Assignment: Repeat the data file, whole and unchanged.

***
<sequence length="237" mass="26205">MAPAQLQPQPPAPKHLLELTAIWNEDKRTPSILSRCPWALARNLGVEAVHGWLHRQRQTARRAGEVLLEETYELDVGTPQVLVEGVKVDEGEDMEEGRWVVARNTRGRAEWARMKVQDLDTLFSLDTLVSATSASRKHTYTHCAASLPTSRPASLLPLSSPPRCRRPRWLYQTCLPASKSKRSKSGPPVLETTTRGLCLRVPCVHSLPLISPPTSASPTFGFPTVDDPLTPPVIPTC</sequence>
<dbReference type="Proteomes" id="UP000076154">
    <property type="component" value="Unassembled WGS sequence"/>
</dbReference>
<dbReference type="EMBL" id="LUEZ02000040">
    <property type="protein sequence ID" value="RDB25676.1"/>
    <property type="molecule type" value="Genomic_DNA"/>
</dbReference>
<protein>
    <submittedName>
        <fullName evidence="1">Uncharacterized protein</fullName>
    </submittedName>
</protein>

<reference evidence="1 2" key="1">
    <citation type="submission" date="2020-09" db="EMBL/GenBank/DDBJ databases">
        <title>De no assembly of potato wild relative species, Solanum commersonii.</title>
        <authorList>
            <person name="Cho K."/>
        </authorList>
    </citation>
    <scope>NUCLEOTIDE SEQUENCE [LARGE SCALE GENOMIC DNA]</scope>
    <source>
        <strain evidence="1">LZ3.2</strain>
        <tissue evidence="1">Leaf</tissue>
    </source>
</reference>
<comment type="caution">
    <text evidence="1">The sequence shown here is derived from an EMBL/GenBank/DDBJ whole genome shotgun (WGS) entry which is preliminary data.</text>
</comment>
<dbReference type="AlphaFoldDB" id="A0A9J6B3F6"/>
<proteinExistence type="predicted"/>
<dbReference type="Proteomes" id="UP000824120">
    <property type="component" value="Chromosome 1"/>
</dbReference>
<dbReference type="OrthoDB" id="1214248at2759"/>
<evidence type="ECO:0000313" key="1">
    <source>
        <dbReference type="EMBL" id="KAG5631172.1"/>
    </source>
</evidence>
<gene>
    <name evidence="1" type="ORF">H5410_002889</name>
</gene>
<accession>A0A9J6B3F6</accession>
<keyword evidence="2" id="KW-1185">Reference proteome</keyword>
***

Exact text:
<sequence length="237" mass="26205">MAPAQLQPQPPAPKHLLELTAIWNEDKRTPSILSRCPWALARNLGVEAVHGWLHRQRQTARRAGEVLLEETYELDVGTPQVLVEGVKVDEGEDMEEGRWVVARNTRGRAEWARMKVQDLDTLFSLDTLVSATSASRKHTYTHCAASLPTSRPASLLPLSSPPRCRRPRWLYQTCLPASKSKRSKSGPPVLETTTRGLCLRVPCVHSLPLISPPTSASPTFGFPTVDDPLTPPVIPTC</sequence>
<dbReference type="Proteomes" id="UP000076154">
    <property type="component" value="Unassembled WGS sequence"/>
</dbReference>
<dbReference type="EMBL" id="LUEZ02000040">
    <property type="protein sequence ID" value="RDB25676.1"/>
    <property type="molecule type" value="Genomic_DNA"/>
</dbReference>
<protein>
    <submittedName>
        <fullName evidence="1">Uncharacterized protein</fullName>
    </submittedName>
</protein>

<reference evidence="1 2" key="1">
    <citation type="submission" date="2020-09" db="EMBL/GenBank/DDBJ databases">
        <title>De no assembly of potato wild relative species, Solanum commersonii.</title>
        <authorList>
            <person name="Cho K."/>
        </authorList>
    </citation>
    <scope>NUCLEOTIDE SEQUENCE [LARGE SCALE GENOMIC DNA]</scope>
    <source>
        <strain evidence="1">LZ3.2</strain>
        <tissue evidence="1">Leaf</tissue>
    </source>
</reference>
<comment type="caution">
    <text evidence="1">The sequence shown here is derived from an EMBL/GenBank/DDBJ whole genome shotgun (WGS) entry which is preliminary data.</text>
</comment>
<dbReference type="AlphaFoldDB" id="A0A9J6B3F6"/>
<proteinExistence type="predicted"/>
<dbReference type="Proteomes" id="UP000824120">
    <property type="component" value="Chromosome 1"/>
</dbReference>
<dbReference type="OrthoDB" id="1214248at2759"/>
<evidence type="ECO:0000313" key="1">
    <source>
        <dbReference type="EMBL" id="KAG5631172.1"/>
    </source>
</evidence>
<gene>
    <name evidence="1" type="ORF">H5410_002889</name>
</gene>
<accession>A0A9J6B3F6</accession>
<keyword evidence="2" id="KW-1185">Reference proteome</keyword>